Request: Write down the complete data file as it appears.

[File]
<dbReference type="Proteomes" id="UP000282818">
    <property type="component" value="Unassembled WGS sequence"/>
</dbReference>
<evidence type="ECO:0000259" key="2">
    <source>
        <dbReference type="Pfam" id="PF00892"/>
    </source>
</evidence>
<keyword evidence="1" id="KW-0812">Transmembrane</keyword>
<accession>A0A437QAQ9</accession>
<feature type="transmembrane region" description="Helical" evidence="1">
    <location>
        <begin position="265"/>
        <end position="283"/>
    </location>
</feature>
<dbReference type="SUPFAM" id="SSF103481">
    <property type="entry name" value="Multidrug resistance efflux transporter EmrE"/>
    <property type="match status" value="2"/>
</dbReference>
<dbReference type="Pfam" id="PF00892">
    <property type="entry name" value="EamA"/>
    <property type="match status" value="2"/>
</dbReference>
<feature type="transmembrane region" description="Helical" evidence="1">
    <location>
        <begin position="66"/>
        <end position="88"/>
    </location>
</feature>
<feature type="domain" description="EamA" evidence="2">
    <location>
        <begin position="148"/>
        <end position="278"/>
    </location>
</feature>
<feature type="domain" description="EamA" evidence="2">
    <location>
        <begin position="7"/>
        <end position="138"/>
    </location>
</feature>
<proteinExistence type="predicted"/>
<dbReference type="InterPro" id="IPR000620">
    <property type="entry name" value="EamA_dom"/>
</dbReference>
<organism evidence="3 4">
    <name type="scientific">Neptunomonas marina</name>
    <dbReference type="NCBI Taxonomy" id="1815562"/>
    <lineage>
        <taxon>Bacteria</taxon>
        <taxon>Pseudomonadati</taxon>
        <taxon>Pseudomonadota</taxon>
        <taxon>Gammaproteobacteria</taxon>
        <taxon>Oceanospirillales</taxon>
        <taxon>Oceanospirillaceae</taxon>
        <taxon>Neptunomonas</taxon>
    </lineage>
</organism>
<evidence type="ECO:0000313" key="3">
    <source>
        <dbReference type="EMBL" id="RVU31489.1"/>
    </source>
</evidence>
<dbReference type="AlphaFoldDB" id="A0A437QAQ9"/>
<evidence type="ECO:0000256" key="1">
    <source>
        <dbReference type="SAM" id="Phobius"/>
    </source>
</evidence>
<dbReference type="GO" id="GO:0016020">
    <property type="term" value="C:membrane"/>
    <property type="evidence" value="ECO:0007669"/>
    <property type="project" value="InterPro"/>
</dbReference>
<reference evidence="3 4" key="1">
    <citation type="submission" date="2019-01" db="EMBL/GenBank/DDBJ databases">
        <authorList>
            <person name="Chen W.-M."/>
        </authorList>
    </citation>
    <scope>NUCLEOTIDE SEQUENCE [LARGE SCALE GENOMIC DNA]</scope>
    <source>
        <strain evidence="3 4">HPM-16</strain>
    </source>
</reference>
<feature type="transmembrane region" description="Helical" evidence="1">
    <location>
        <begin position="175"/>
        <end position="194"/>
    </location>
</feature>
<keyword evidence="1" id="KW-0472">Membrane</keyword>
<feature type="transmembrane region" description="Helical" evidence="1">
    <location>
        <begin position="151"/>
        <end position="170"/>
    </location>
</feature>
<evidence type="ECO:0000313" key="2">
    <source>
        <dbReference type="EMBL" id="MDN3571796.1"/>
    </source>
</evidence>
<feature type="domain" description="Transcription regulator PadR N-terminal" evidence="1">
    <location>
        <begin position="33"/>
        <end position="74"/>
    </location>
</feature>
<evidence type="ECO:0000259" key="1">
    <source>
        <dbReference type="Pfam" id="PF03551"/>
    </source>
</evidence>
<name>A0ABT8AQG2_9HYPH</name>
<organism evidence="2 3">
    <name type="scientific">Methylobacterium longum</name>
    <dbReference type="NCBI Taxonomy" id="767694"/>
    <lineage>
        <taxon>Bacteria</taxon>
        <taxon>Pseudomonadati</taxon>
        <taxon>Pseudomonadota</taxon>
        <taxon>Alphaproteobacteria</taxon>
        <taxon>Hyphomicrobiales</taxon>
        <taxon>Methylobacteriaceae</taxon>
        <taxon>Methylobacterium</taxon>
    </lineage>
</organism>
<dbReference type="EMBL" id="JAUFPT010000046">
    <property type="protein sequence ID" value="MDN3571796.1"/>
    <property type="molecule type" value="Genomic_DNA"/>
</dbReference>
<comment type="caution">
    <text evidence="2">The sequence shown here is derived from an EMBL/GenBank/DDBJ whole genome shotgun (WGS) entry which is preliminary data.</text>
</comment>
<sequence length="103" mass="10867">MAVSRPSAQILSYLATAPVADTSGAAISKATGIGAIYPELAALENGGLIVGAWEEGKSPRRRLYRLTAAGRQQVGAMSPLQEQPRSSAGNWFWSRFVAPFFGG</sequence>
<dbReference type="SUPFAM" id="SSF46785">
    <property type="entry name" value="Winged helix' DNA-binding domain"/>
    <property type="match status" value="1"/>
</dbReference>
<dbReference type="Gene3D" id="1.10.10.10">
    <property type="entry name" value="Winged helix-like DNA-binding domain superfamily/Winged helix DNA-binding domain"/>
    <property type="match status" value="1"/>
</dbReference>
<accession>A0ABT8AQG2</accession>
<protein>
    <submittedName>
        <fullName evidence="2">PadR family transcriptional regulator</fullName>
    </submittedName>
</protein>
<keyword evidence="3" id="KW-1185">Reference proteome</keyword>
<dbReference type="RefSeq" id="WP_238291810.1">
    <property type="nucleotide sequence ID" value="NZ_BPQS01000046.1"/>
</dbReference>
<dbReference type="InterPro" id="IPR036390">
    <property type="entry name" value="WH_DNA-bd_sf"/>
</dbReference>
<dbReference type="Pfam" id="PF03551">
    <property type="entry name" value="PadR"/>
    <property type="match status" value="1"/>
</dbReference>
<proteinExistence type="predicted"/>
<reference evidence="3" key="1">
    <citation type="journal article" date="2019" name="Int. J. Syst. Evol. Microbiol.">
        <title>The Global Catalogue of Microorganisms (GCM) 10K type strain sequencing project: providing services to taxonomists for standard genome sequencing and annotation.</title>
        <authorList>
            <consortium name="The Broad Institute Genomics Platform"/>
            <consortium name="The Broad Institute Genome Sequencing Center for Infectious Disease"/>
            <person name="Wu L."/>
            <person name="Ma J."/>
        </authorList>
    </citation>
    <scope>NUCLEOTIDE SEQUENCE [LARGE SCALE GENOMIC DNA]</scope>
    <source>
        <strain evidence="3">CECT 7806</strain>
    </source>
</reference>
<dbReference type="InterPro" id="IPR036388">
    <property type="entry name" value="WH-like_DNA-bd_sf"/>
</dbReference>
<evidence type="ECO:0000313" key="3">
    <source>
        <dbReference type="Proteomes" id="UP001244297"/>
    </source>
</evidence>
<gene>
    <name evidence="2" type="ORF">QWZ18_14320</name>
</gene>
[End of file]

<dbReference type="Proteomes" id="UP000282818">
    <property type="component" value="Unassembled WGS sequence"/>
</dbReference>
<evidence type="ECO:0000259" key="2">
    <source>
        <dbReference type="Pfam" id="PF00892"/>
    </source>
</evidence>
<keyword evidence="1" id="KW-0812">Transmembrane</keyword>
<accession>A0A437QAQ9</accession>
<feature type="transmembrane region" description="Helical" evidence="1">
    <location>
        <begin position="265"/>
        <end position="283"/>
    </location>
</feature>
<dbReference type="SUPFAM" id="SSF103481">
    <property type="entry name" value="Multidrug resistance efflux transporter EmrE"/>
    <property type="match status" value="2"/>
</dbReference>
<dbReference type="Pfam" id="PF00892">
    <property type="entry name" value="EamA"/>
    <property type="match status" value="2"/>
</dbReference>
<feature type="transmembrane region" description="Helical" evidence="1">
    <location>
        <begin position="66"/>
        <end position="88"/>
    </location>
</feature>
<feature type="domain" description="EamA" evidence="2">
    <location>
        <begin position="148"/>
        <end position="278"/>
    </location>
</feature>
<feature type="domain" description="EamA" evidence="2">
    <location>
        <begin position="7"/>
        <end position="138"/>
    </location>
</feature>
<proteinExistence type="predicted"/>
<dbReference type="InterPro" id="IPR000620">
    <property type="entry name" value="EamA_dom"/>
</dbReference>
<organism evidence="3 4">
    <name type="scientific">Neptunomonas marina</name>
    <dbReference type="NCBI Taxonomy" id="1815562"/>
    <lineage>
        <taxon>Bacteria</taxon>
        <taxon>Pseudomonadati</taxon>
        <taxon>Pseudomonadota</taxon>
        <taxon>Gammaproteobacteria</taxon>
        <taxon>Oceanospirillales</taxon>
        <taxon>Oceanospirillaceae</taxon>
        <taxon>Neptunomonas</taxon>
    </lineage>
</organism>
<evidence type="ECO:0000313" key="3">
    <source>
        <dbReference type="EMBL" id="RVU31489.1"/>
    </source>
</evidence>
<dbReference type="AlphaFoldDB" id="A0A437QAQ9"/>
<evidence type="ECO:0000256" key="1">
    <source>
        <dbReference type="SAM" id="Phobius"/>
    </source>
</evidence>
<dbReference type="GO" id="GO:0016020">
    <property type="term" value="C:membrane"/>
    <property type="evidence" value="ECO:0007669"/>
    <property type="project" value="InterPro"/>
</dbReference>
<reference evidence="3 4" key="1">
    <citation type="submission" date="2019-01" db="EMBL/GenBank/DDBJ databases">
        <authorList>
            <person name="Chen W.-M."/>
        </authorList>
    </citation>
    <scope>NUCLEOTIDE SEQUENCE [LARGE SCALE GENOMIC DNA]</scope>
    <source>
        <strain evidence="3 4">HPM-16</strain>
    </source>
</reference>
<feature type="transmembrane region" description="Helical" evidence="1">
    <location>
        <begin position="175"/>
        <end position="194"/>
    </location>
</feature>
<keyword evidence="1" id="KW-0472">Membrane</keyword>
<feature type="transmembrane region" description="Helical" evidence="1">
    <location>
        <begin position="151"/>
        <end position="170"/>
    </location>
</feature>
<evidence type="ECO:0000313" key="2">
    <source>
        <dbReference type="EMBL" id="MDN3571796.1"/>
    </source>
</evidence>
<feature type="domain" description="Transcription regulator PadR N-terminal" evidence="1">
    <location>
        <begin position="33"/>
        <end position="74"/>
    </location>
</feature>
<evidence type="ECO:0000259" key="1">
    <source>
        <dbReference type="Pfam" id="PF03551"/>
    </source>
</evidence>
<name>A0ABT8AQG2_9HYPH</name>
<organism evidence="2 3">
    <name type="scientific">Methylobacterium longum</name>
    <dbReference type="NCBI Taxonomy" id="767694"/>
    <lineage>
        <taxon>Bacteria</taxon>
        <taxon>Pseudomonadati</taxon>
        <taxon>Pseudomonadota</taxon>
        <taxon>Alphaproteobacteria</taxon>
        <taxon>Hyphomicrobiales</taxon>
        <taxon>Methylobacteriaceae</taxon>
        <taxon>Methylobacterium</taxon>
    </lineage>
</organism>
<dbReference type="EMBL" id="JAUFPT010000046">
    <property type="protein sequence ID" value="MDN3571796.1"/>
    <property type="molecule type" value="Genomic_DNA"/>
</dbReference>
<comment type="caution">
    <text evidence="2">The sequence shown here is derived from an EMBL/GenBank/DDBJ whole genome shotgun (WGS) entry which is preliminary data.</text>
</comment>
<sequence length="103" mass="10867">MAVSRPSAQILSYLATAPVADTSGAAISKATGIGAIYPELAALENGGLIVGAWEEGKSPRRRLYRLTAAGRQQVGAMSPLQEQPRSSAGNWFWSRFVAPFFGG</sequence>
<dbReference type="SUPFAM" id="SSF46785">
    <property type="entry name" value="Winged helix' DNA-binding domain"/>
    <property type="match status" value="1"/>
</dbReference>
<dbReference type="Gene3D" id="1.10.10.10">
    <property type="entry name" value="Winged helix-like DNA-binding domain superfamily/Winged helix DNA-binding domain"/>
    <property type="match status" value="1"/>
</dbReference>
<accession>A0ABT8AQG2</accession>
<protein>
    <submittedName>
        <fullName evidence="2">PadR family transcriptional regulator</fullName>
    </submittedName>
</protein>
<keyword evidence="3" id="KW-1185">Reference proteome</keyword>
<dbReference type="RefSeq" id="WP_238291810.1">
    <property type="nucleotide sequence ID" value="NZ_BPQS01000046.1"/>
</dbReference>
<dbReference type="InterPro" id="IPR036390">
    <property type="entry name" value="WH_DNA-bd_sf"/>
</dbReference>
<dbReference type="Pfam" id="PF03551">
    <property type="entry name" value="PadR"/>
    <property type="match status" value="1"/>
</dbReference>
<proteinExistence type="predicted"/>
<reference evidence="3" key="1">
    <citation type="journal article" date="2019" name="Int. J. Syst. Evol. Microbiol.">
        <title>The Global Catalogue of Microorganisms (GCM) 10K type strain sequencing project: providing services to taxonomists for standard genome sequencing and annotation.</title>
        <authorList>
            <consortium name="The Broad Institute Genomics Platform"/>
            <consortium name="The Broad Institute Genome Sequencing Center for Infectious Disease"/>
            <person name="Wu L."/>
            <person name="Ma J."/>
        </authorList>
    </citation>
    <scope>NUCLEOTIDE SEQUENCE [LARGE SCALE GENOMIC DNA]</scope>
    <source>
        <strain evidence="3">CECT 7806</strain>
    </source>
</reference>
<dbReference type="InterPro" id="IPR036388">
    <property type="entry name" value="WH-like_DNA-bd_sf"/>
</dbReference>
<evidence type="ECO:0000313" key="3">
    <source>
        <dbReference type="Proteomes" id="UP001244297"/>
    </source>
</evidence>
<gene>
    <name evidence="2" type="ORF">QWZ18_14320</name>
</gene>